Christine doesn't like to talk about the unpleasant experiences that she went through during her visit to Mount Musa. However, Nora told that she got really scared during the travel. She was looking at Turkish and Kurdish participants while she was talking about this; it was obvious that she was hesitating to tell. When insisted, Christine started to talk about her experience. During the travel, they started to talk to a local man in the hotel. Another Lebanese Armenian asked Christine's help in order to be able to talk to that man. Christine started to interpret. “ Both of them were nationalists. I didn't want to interpret some of things they said, because I was afraid that they might start a fight. They talked about history. When they were saying goodbye, Hagop said, 'Yes, my ancestors' home are here and we will take them back one day.' I interpreted this remark and other man got furious and threatened us to death. We went back to our rooms in order to avoid a scene. A few minutes later, we heard gunshots. That man came to the hotel, intending to kill us. Though I knew that he won't do it, I got scared.”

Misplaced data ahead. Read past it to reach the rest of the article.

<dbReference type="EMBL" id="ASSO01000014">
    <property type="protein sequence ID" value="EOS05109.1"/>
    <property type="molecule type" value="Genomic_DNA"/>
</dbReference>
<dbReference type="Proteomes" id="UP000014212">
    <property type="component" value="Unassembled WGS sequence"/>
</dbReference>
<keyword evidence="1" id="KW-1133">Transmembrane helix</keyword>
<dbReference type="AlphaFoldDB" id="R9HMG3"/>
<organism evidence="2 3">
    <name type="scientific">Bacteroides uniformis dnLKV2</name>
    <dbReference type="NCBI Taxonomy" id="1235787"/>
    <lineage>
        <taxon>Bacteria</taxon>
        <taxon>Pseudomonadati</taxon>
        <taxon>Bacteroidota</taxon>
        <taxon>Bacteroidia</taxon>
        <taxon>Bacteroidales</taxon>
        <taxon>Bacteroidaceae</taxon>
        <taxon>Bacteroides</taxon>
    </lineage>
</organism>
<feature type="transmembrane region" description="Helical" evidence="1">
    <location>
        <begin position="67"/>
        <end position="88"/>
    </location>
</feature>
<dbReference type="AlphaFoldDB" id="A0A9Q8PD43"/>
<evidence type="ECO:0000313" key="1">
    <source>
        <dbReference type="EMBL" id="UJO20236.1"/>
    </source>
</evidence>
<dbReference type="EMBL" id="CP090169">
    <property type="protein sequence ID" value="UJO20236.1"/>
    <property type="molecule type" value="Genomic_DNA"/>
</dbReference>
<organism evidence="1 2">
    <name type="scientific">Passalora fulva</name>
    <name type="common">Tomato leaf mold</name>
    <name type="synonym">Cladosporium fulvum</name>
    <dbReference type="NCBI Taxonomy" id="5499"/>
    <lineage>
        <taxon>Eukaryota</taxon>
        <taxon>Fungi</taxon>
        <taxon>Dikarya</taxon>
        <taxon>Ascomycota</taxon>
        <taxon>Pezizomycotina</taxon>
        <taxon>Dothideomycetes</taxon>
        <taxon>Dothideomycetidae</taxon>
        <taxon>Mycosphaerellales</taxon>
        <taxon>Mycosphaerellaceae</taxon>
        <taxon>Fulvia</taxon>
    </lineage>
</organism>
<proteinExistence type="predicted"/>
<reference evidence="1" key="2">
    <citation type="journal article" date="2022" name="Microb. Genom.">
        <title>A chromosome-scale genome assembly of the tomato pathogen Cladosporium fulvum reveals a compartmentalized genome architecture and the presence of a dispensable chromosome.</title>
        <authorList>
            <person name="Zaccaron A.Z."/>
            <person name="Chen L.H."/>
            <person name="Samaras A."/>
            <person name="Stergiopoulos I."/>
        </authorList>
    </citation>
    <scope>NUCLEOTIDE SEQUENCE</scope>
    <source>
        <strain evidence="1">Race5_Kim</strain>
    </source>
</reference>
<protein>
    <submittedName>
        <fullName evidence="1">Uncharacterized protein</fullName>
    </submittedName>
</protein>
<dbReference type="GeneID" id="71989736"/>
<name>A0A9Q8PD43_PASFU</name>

Stories of migration
Artak is from Spain. Artak's ancestors were from Bitlis, Kars and Muş and they founded their new life in Spain. After he heard his friends' stories about their visit to Mount Musa, he told that he hasn't been to Mount Musa before and he is not ready to do such a thing: “I think that I cannot take it.”